By the way, I am not saying Altamont is better than Pacheco, or that the first construction should or should not be in the Central Valley. What I object to is the fairly constant complaining about the way certain people present their positions. What I am saying is that there are some people who, on an unpaid basis, have put a lot of time and energy into presenting their case. Deal with them on the merits of what they say.

    Daniel Krause Reply:

    I think it is fair to discuss an organization’s motivations given their influence in state and to federal politics. If there is one group making real progress in killing HSR for all of us and future generations, it is CARRD. I have told them this much. I also think it is fair to point out observations of what they DO NOT do as well as what they do, especially since they claim to be neither for or against the project, as it provides clues to what angles they are taking in damaging this project (I think it fair they are not active in helping the project at this point). I think my observations are fair game and very pertinent and not just whining. Finally, I agree with you that its also good to resond to their claims, etc. For example, they still claim the rideship model is STILL hopelessly flawed even AFTER the peer review and courts concluding otherwise. I think they are wrong and are pursuing a political strategy to cast doubt on the project in terms of what I believe to be a bogus and manufactured ridership controversy. So yes, any organization’s motivations are important to understand when engaging in a struggle with them.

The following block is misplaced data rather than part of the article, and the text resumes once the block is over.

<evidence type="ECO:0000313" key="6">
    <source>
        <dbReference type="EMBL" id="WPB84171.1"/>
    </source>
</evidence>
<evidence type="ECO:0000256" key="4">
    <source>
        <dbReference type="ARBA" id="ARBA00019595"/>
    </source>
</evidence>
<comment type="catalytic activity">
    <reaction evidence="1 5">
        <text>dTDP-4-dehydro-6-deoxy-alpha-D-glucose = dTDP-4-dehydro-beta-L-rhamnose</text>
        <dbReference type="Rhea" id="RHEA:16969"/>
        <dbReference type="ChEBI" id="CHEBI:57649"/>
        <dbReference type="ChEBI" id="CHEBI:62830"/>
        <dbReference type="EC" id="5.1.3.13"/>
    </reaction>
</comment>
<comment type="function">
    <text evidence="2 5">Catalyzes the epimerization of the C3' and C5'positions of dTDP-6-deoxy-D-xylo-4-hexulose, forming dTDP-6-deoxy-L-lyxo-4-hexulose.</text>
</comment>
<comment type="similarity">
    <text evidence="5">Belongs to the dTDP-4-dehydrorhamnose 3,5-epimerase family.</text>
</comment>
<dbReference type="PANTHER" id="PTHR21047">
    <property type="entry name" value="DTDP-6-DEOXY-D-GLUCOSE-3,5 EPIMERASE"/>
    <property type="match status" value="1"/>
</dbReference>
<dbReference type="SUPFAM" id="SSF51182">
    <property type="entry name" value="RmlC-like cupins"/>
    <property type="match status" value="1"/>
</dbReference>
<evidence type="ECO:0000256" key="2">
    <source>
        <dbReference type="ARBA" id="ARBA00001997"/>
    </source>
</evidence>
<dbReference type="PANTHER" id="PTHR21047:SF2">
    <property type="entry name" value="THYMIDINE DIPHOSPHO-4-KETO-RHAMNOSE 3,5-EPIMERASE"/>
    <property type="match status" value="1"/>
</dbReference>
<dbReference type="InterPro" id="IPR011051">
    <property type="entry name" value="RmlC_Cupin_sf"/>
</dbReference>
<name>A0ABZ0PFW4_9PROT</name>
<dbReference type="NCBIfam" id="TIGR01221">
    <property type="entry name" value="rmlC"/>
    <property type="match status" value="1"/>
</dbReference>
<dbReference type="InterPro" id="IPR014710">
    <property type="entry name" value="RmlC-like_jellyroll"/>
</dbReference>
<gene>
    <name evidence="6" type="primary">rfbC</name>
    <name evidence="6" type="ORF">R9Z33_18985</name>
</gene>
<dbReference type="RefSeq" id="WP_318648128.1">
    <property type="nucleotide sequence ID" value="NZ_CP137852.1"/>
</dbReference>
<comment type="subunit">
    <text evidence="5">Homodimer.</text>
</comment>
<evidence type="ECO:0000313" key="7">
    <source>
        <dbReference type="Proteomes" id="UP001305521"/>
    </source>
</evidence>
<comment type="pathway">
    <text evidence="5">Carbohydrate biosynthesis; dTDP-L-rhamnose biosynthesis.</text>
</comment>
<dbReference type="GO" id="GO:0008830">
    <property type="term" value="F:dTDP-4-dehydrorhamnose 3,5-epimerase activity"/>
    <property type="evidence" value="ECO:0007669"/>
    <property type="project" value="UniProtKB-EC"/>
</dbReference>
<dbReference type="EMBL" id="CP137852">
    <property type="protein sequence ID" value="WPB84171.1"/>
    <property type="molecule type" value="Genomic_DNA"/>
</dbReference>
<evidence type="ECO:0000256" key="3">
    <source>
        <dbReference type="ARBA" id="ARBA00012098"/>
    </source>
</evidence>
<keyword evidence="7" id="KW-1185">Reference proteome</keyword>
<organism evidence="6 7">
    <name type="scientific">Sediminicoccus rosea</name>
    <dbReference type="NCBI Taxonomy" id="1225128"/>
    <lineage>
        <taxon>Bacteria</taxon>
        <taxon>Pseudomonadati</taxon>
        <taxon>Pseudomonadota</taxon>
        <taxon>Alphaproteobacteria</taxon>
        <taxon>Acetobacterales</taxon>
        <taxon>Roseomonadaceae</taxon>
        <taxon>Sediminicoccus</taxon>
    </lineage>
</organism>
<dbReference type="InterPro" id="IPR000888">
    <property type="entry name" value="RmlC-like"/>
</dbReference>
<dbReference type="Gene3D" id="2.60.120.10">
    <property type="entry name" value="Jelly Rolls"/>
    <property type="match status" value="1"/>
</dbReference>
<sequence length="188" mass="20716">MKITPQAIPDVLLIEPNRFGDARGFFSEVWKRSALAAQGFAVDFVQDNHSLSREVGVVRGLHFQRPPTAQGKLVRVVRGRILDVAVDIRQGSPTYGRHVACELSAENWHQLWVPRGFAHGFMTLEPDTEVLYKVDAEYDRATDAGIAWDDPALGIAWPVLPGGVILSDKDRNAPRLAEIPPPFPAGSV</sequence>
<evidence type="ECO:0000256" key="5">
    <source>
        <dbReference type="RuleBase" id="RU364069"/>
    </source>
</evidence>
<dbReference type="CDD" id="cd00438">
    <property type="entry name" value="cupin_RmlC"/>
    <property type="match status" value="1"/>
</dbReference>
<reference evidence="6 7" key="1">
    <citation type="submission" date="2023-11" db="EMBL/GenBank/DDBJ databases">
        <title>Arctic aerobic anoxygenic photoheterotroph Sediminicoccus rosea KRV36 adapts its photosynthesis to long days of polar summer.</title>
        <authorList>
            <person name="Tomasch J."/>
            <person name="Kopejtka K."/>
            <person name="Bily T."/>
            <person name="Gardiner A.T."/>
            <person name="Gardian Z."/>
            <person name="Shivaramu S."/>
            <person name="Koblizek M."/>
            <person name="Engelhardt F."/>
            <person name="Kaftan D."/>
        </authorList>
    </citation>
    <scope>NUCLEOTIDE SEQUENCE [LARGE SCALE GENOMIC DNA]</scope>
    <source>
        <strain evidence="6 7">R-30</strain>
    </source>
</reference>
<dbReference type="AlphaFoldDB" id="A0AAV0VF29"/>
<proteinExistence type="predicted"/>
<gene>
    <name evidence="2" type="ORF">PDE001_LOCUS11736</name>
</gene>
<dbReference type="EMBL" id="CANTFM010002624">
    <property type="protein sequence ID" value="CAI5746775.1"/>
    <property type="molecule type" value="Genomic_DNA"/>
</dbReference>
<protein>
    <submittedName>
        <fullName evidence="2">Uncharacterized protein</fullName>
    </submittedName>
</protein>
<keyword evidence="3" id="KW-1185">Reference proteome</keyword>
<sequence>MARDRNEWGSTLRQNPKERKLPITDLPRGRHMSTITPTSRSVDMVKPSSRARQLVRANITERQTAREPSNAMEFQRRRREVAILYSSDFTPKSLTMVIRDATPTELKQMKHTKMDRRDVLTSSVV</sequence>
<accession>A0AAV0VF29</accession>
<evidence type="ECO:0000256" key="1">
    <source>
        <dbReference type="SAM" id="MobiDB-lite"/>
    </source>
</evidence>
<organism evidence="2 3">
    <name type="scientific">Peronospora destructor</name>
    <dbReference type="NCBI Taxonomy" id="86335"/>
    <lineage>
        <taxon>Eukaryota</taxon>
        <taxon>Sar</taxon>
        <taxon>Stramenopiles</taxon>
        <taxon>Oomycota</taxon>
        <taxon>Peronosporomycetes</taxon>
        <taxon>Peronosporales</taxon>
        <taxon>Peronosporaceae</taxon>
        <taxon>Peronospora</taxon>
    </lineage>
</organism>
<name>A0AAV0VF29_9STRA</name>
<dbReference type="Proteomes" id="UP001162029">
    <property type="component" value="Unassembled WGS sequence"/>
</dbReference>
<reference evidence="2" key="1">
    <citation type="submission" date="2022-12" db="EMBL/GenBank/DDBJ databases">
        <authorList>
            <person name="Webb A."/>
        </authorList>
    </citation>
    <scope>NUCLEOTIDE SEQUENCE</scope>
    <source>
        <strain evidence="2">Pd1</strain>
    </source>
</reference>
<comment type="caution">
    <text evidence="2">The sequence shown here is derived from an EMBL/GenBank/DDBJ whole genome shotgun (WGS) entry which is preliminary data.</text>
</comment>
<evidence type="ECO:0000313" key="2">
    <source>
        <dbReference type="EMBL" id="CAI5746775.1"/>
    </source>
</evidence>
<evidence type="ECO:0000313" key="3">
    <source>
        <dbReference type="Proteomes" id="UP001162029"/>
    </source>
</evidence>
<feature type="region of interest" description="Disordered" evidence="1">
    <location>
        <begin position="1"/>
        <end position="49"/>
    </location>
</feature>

Drunk Engineer Reply:

    If there is one group making real progress in killing HSR for all of us and future generations, it is CARRD

    I think you are blaming the messenger. If there is one group killing HSR, it is the CHSRA itself.

    Richard Mlynarik Reply:

    So, is that Ms Alexis the same as Hitler, or merely a reincarnation of Stalin? And exactly how much is she being paid by the Trilateral Commission?

    Those issues are all “fair to discuss”.

    Moreover, it is “fair to point out” that she has never once definitely rejected euthanization of panda cubs.

    It is quite clear that CARRD is not helping the cause of leishmaniasis eradication in any way.

    I think my observations are fair game and very pertinent and not just whining.

    Rick Rong Reply:

    “And exactly how much is she being paid by the Trilateral Commission?” I don’t sure don’t know, but she ought to get at least as much as Ogilvy was getting.

    Joey Reply: